From the underground

by Kai Schnier

A story goes around the world (Issue III/2020)

Photography Çağdaş Erdoğan -

For his photo book »Control«, the photographer Çağdaş Erdoğan documented the Istanbul underground scene for three years. He is currently a scholarship holder at bi’bak, a Berlin project space with a focus on migration and global mobility. Photo:

“Draw, take photos, write” - these were the words Çağdaş Erdoğan wrote from inside prison to his colleagues in Turkey back in October 2017. The photographer also wrote: “My friends, one day we will be free.”  This prophecy came true for him five months later: his half-year stint behind bars ended in February 2018.

Officially, Çağdaş Erdogan was arrested in September 2017 for a photograph he had taken in a park in Istanbul. According to the authorities, it showed a building used by the Turkish intelligence service. The photographer was put behind bars on suspicion of terrorism. When asked about the charges today, he shakes his head: “The charges were fabricated,” he said. “I was locked up because I showed the world an uncomfortable side of my home country.”

And indeed, Erdoğan’s images give insights that the state would probably prefer to keep way out of sight. The now 28-year-old photographer has documented Istanbul’s underground scene for years. Pictures of private parties from the LGBTQI+ scene can be found alongside protest photos of the Kurdish minority and portraits of petty criminals and gang members. Everything that Erdoğan's namesake at the head of state has been trying to push to the fringes of society for years is brought into the limelight by the young photographer with his flashy black and white photos.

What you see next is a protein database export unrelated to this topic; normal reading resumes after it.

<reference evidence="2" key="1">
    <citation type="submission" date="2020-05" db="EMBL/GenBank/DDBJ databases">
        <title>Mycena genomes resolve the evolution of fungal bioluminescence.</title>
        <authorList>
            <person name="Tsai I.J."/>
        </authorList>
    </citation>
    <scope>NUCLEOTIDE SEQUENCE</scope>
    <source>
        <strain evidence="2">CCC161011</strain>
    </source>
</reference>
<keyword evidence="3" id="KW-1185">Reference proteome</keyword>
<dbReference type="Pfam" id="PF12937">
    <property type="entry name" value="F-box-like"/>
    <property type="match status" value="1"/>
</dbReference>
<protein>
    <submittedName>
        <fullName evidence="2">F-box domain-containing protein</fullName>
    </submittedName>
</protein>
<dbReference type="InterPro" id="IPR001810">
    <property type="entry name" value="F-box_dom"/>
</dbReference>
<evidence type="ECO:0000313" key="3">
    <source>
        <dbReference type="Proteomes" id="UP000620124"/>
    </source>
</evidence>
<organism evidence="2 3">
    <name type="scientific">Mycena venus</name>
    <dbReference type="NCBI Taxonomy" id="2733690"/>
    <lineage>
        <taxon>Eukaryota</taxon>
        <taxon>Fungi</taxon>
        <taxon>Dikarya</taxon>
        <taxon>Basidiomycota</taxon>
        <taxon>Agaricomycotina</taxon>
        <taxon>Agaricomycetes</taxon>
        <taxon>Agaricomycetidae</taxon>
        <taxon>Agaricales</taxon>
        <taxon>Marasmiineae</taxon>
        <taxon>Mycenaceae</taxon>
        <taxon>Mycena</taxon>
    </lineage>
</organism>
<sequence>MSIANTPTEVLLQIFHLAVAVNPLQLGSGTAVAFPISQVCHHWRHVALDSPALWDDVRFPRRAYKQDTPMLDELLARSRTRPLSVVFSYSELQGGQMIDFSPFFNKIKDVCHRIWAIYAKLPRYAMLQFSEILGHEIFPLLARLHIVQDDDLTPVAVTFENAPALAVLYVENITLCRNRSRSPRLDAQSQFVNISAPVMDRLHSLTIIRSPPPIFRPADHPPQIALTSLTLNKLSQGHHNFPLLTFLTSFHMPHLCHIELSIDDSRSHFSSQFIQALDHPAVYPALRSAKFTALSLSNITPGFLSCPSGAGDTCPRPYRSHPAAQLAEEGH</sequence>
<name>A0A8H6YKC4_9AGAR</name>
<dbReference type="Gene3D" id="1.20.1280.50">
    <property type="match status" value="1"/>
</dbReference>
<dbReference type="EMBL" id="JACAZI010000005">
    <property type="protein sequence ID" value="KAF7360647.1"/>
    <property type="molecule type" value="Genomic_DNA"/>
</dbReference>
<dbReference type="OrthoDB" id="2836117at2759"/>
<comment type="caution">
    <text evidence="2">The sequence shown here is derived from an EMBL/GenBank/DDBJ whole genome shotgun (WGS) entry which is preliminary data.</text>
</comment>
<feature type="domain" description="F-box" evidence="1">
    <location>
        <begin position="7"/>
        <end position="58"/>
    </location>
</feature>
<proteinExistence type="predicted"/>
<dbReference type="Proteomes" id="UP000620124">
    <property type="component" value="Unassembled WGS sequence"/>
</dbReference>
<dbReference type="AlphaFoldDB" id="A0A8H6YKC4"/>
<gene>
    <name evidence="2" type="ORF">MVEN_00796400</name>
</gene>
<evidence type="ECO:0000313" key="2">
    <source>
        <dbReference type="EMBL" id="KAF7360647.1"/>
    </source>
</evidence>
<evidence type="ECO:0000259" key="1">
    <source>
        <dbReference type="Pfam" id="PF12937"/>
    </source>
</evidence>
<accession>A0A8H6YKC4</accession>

When he hears “revolutionary” or “resistance fighter”, terms used by the international media to describe him and his daring shots, Çağdaş Erdoğan frowns. “The Western press likes to show faces of resistance which they feel comfortable with,” says the photographer. “In Germany these are intellectuals like Can Dündar and Ahmet Altan.” Erdoğan does not want to be one of them. Especially because other members of the opposition are far too rarely reported on: “In Turkey, 150 Kurdish journalists are currently in prison. You have never heard their names, have you?”

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